replacing low e with a b

Discussion in 'Basses [BG]' started by Torkk, Dec 28, 2014.

  1. Torkk


    Jan 16, 2010
    Is it possible to replace the low E string with a B string from a 5 string set and tune to e?
    I want a higher tension E for my afb 200. It takes medium strings and RS77 the e just flops.
  2. Yes you can, but getting a four string set of heavier gauge, like the Dunlop Heavy Core (there are others, I just can't think of any at the moment) would save you from paying for a string you don't use. You could also buy singles and create a custom set from
  3. Torkk


    Jan 16, 2010
    The strings I need a medium scale and kinda looking at flats. Its for an AFB 200
  4. BSO is probably your best bet, then.
  5. AciDBatH666


    Feb 13, 2008
    Lafayette, LA
    If you go to high up in the gauges you may need to enlarge the nut slots to accommodate a thicker string. I run my 4 strings with .124s and several of my basses are fine with minimal adjustment. But most E strings on basses are around .105-.110. Just keep that in mind when you're picking a gauge.
  6. Torkk


    Jan 16, 2010
    Yeah, I follow ya. Its so hard finding medium scale strings that are over 95 on the E. The stock strings a 105 i think, but I want flats.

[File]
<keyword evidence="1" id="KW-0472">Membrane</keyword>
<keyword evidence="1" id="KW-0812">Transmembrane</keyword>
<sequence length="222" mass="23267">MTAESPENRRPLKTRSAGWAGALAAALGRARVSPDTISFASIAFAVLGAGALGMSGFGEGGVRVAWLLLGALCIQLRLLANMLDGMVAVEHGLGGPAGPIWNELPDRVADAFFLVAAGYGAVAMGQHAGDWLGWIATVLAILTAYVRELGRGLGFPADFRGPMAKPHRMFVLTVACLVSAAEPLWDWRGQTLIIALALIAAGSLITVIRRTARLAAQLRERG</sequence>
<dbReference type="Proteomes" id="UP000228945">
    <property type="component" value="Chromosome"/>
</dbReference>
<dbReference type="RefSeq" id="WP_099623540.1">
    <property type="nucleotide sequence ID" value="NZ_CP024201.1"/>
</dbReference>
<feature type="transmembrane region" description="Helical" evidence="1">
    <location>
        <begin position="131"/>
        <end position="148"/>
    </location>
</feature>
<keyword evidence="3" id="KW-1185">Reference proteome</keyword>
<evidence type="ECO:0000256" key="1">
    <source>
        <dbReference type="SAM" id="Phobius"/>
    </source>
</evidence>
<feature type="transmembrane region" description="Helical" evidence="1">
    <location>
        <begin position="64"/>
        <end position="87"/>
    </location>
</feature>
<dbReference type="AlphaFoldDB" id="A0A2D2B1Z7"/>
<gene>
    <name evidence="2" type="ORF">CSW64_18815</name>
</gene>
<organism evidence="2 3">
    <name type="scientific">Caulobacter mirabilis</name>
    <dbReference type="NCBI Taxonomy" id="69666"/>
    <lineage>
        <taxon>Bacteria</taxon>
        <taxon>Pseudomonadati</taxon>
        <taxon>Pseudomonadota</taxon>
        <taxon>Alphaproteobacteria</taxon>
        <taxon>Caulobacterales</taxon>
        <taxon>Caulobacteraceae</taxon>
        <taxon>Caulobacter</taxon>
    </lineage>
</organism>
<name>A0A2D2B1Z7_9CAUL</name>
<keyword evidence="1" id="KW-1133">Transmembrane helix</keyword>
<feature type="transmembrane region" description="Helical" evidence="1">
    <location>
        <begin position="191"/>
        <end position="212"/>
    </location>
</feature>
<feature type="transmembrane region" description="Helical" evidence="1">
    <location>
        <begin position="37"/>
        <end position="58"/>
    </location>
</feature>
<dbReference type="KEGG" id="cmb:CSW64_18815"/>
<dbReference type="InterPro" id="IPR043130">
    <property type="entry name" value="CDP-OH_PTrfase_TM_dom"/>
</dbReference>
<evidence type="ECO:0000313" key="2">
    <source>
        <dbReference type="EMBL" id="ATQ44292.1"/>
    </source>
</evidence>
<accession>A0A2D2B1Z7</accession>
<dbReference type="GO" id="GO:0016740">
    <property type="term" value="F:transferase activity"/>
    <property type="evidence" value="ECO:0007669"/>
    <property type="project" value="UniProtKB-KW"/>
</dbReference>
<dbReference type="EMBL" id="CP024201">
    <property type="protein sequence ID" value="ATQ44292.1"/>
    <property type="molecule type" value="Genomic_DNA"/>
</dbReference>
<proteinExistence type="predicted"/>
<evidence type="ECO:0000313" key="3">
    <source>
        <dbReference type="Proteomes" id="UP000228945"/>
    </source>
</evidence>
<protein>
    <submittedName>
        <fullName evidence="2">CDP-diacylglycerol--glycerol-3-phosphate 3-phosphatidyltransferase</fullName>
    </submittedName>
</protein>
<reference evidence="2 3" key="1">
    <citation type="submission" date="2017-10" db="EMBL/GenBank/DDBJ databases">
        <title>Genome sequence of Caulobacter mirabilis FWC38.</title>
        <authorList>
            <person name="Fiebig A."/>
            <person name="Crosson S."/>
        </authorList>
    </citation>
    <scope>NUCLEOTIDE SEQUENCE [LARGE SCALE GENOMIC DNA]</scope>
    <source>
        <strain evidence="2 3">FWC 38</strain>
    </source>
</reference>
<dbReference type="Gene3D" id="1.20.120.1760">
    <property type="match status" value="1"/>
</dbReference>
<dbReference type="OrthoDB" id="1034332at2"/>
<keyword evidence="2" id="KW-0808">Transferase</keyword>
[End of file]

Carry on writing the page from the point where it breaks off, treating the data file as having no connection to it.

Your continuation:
I talked to BSO the other day about tape wound and he thought the the added thickness from the tape wont add to tension. Cause I was going to try the rs88
  7. Rockin Mike

    Rockin Mike

    May 27, 2011
    Ibanez AFB 200 is a short scale bass at 30.3".
    If you use regular strings, with a typical E somewhere around .095 to .105, they will be loose since they are designed for a 34" scale.

    A typical E string on a 34" is about .102, at about 40 lbs of tension.
    A 40 lb. balanced roundwound set for a 30.3" scale 4 string bass would look something like:
    E .118 42.22 lbs.
    A .086 40.71 lbs.
    D .063 39.24 lbs.
    G .047 40.84 lbs.

    That's based on the unit weights published on the Kalium (Circle-K) website. Different brands will have slightly different unit weights which will throw the numbers off some, but the above should give you a good ballpark. I have a spreadsheet I made to calculate tensions & gauges at different scale lengths.

    Whatever strings you get you want to make sure they fit your bass length wise. If they are tapered you need to make sure the taper ends near the bridge saddle and after the nut and before the tuning key.

    Hm I just read that you are looking for flatwound strings. The numbers above are based on roundwound strings. Flatwounds will probably have a higher unit weight. If the string manufacturer publishes the unit weight for their gauges, those could be plugged into the spreadsheet and you could see the tensions.